Ade Adebanjo, otherwise known as Poskii is dropping his first studio album and it features the legendary theatre artiste, singer-songwriter and master storyteller, Jimi Solanke. The five-track album is a product of a five-month intensive studio work with songs that are rooted in highlife music tradition and folkloric elements.
Solankeâ€™s collaborative effort with Poskii yields the track, â€œIfe Baba Agbaâ€™ which is largely inspired by a song originally recorded by Solanke titled, â€œBaba Agbaâ€™â€™. Poskii was weaned on highlife music and other rich African vibes as a child. His father was a strong music fan and his siblings, all towing the medical line, play several instruments.
Poskii is a medical doctor in public health but in private, he is a true artist. Freedom Park is like a second home and his associates there had contributed to his return to music. As a young student in the UK, Poskii had toyed with music. Having received a loving warning from his father not to make career out of music, he stayed along the corridors, following the music trends and playing only to friends in private.
But one incident almost pushed him to stage. The first time he performed at a friendâ€™s birthday in the UK, the residential ATM was emptied as friends withdrew money to show appreciation for his performance. That day, he made Â£700. The second time, he made Â£1000. He had to stop because he remembered his fatherâ€™s warning that to go into music profession full time would put personal reputation at risk, lure one into reckless lifestyle involving drug abuse and promiscuity.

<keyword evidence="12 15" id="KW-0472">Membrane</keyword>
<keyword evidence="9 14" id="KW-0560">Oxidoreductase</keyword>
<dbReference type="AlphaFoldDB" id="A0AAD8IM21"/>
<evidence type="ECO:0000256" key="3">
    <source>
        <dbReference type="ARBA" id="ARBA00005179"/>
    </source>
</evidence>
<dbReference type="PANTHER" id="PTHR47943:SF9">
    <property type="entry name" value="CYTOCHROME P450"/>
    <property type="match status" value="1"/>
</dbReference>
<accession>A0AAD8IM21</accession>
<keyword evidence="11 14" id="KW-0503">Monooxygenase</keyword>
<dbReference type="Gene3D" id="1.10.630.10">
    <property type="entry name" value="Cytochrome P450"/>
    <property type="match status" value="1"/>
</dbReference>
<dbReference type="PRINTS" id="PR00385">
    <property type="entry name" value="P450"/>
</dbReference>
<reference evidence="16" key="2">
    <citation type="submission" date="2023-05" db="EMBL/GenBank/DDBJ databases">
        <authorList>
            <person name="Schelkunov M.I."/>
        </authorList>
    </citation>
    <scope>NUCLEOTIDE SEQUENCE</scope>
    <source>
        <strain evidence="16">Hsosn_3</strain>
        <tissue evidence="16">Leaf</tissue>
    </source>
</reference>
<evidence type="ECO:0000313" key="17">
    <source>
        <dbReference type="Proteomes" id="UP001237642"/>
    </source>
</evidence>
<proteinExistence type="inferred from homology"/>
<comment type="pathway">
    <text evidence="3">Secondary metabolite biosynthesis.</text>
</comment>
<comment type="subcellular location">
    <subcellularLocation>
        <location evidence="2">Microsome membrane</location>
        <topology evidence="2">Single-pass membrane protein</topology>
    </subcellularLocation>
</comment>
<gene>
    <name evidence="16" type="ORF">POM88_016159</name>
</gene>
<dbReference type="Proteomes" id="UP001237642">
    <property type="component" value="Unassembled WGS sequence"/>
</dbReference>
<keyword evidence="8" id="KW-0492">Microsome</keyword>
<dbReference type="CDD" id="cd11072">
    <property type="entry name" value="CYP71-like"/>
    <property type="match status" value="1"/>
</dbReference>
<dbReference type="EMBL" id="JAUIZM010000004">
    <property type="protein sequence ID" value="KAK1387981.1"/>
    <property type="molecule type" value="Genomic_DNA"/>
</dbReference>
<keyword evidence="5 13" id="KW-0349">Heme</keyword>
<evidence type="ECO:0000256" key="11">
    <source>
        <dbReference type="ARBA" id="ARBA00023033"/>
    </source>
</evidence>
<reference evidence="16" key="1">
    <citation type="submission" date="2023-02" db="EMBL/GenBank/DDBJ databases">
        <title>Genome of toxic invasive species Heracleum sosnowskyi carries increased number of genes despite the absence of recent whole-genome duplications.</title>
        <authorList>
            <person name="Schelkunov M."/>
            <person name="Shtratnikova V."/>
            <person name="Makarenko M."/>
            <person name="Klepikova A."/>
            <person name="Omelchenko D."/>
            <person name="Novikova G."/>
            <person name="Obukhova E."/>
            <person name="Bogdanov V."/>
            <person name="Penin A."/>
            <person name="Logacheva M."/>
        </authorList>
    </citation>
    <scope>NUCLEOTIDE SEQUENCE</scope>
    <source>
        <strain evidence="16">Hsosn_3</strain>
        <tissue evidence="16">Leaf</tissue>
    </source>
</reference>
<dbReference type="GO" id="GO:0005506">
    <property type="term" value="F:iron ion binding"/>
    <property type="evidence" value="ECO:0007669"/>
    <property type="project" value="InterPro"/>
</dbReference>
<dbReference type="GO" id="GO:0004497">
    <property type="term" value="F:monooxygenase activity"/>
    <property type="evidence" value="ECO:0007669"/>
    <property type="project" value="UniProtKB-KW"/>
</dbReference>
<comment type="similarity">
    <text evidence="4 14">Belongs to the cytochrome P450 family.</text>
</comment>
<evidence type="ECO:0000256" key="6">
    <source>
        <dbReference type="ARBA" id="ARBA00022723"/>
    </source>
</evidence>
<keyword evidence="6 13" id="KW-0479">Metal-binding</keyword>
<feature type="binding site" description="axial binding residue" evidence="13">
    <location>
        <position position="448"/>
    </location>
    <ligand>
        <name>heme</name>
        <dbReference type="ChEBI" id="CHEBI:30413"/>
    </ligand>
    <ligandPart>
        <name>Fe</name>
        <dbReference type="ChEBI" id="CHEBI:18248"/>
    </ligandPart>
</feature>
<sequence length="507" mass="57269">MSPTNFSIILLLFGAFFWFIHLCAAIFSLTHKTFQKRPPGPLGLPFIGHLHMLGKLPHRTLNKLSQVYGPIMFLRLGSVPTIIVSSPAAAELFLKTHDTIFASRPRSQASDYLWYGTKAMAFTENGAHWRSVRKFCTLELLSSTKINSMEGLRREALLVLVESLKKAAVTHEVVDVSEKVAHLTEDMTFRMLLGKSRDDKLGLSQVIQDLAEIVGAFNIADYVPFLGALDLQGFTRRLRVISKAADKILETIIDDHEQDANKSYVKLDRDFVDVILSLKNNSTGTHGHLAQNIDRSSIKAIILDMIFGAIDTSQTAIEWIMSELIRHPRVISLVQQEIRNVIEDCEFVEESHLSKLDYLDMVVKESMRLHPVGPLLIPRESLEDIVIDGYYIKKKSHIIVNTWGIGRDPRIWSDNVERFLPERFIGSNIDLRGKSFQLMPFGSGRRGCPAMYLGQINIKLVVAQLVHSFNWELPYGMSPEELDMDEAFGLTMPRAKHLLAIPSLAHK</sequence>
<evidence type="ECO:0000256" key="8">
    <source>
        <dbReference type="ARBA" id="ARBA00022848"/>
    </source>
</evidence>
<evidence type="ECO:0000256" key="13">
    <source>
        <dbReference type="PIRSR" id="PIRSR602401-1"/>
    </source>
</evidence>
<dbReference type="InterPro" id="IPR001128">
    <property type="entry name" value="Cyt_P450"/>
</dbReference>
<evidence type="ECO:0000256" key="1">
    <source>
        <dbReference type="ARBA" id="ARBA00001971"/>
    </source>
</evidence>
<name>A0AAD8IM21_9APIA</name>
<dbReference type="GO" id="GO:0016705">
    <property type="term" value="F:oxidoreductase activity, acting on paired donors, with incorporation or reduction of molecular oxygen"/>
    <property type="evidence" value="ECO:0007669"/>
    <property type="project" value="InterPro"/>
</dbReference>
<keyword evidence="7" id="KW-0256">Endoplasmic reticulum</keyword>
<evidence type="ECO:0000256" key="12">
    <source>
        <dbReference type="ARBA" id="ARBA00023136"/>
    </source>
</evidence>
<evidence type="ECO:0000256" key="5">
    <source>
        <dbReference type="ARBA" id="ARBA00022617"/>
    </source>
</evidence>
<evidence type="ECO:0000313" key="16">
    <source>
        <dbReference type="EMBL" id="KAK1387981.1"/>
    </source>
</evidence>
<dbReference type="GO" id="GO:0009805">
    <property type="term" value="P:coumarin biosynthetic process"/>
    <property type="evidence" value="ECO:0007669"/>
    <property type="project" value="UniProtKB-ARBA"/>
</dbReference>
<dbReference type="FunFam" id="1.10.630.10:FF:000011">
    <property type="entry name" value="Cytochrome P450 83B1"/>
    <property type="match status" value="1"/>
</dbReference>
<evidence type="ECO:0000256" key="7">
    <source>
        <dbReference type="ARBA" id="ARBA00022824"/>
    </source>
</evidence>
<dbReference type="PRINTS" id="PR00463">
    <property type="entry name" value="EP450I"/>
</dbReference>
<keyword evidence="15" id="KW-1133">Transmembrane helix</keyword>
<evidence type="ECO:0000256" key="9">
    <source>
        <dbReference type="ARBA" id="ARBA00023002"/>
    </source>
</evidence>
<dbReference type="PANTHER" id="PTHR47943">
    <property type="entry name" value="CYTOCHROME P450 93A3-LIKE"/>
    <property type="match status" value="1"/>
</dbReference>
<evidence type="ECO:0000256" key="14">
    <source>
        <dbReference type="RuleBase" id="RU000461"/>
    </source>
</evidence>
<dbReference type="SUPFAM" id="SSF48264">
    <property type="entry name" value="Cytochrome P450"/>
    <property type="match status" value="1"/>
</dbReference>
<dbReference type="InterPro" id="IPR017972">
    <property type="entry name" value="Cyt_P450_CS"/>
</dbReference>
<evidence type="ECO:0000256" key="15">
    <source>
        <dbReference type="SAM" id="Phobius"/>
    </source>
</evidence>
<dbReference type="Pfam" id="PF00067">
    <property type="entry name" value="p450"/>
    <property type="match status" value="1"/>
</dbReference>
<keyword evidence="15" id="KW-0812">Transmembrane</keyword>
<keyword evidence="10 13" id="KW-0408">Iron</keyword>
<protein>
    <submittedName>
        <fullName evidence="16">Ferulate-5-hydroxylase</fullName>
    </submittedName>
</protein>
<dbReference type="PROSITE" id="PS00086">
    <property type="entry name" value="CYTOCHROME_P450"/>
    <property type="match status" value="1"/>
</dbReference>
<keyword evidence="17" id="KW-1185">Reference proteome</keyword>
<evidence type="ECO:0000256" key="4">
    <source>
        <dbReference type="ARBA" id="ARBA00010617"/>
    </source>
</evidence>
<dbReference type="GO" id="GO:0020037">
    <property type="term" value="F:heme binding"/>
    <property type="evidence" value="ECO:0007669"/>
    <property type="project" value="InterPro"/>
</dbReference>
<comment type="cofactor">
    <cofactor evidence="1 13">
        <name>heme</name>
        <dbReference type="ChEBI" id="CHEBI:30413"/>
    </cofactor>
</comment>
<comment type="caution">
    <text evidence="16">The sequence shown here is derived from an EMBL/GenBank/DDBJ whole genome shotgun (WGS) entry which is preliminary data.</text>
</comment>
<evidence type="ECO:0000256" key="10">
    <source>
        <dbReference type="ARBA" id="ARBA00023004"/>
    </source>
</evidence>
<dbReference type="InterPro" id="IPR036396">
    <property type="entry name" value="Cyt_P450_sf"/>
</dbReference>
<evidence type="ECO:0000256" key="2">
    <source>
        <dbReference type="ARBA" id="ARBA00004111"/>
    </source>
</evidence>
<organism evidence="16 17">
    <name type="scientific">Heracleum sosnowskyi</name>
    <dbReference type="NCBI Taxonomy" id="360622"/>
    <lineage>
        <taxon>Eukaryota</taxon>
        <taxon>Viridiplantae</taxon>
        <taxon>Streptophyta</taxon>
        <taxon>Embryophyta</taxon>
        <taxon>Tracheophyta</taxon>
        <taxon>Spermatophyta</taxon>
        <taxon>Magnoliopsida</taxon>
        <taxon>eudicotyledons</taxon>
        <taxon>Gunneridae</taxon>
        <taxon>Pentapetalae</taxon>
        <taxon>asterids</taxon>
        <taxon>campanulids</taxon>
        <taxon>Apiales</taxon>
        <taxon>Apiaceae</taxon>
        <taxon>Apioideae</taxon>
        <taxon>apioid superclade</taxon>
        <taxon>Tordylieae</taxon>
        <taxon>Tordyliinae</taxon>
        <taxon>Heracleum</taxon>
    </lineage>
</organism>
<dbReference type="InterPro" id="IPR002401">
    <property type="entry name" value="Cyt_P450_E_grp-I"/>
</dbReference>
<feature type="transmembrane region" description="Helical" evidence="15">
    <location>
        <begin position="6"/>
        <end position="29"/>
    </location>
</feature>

He ended up being a music fan, watching friends perform instead. Occasionally, he would be called to get on stage. The jazz musician, Seun Olota once did that and the audienceâ€™s response was a thrill. Poskii knew he had to return to music, though not at the expense of his medical duties.
One thing Poskii has in common with Solanke is producing music without putting commercial interest ahead.
â€œMusic for me is not about money. Most people who play good music are not flamboyantly rich. For me, itâ€™s never about the money,â€™â€™ he said.
His songs are created to speak more to the soul than to the feet but they are very danceable. Poskii thinks they may have cross-over appeal judging by the reaction of his friends spread across different generations. At work, Poskiiâ€™s colleagues adore him and enjoy watching him perform.
â€œI have been encouraged by many of my colleagues in medicine, some with cash,â€™â€™ he said, citing the example of a colleague who gave him a sum of N10,000 when he started working on the album.
Poskii who hails from Ijebu Mushin is interested in producing music with clean lyrics that a family can listen to. Other songs in the album are â€œE Gbami (Accept me)â€™â€™, â€œWay Homeâ€™â€™, â€œFreedom Wayâ€™â€™, â€œInstruments for lifeâ€™â€™ and â€œAjimu (Early Merry)â€™â€™. The album listening is scheduled for April 8 at Freedom Park.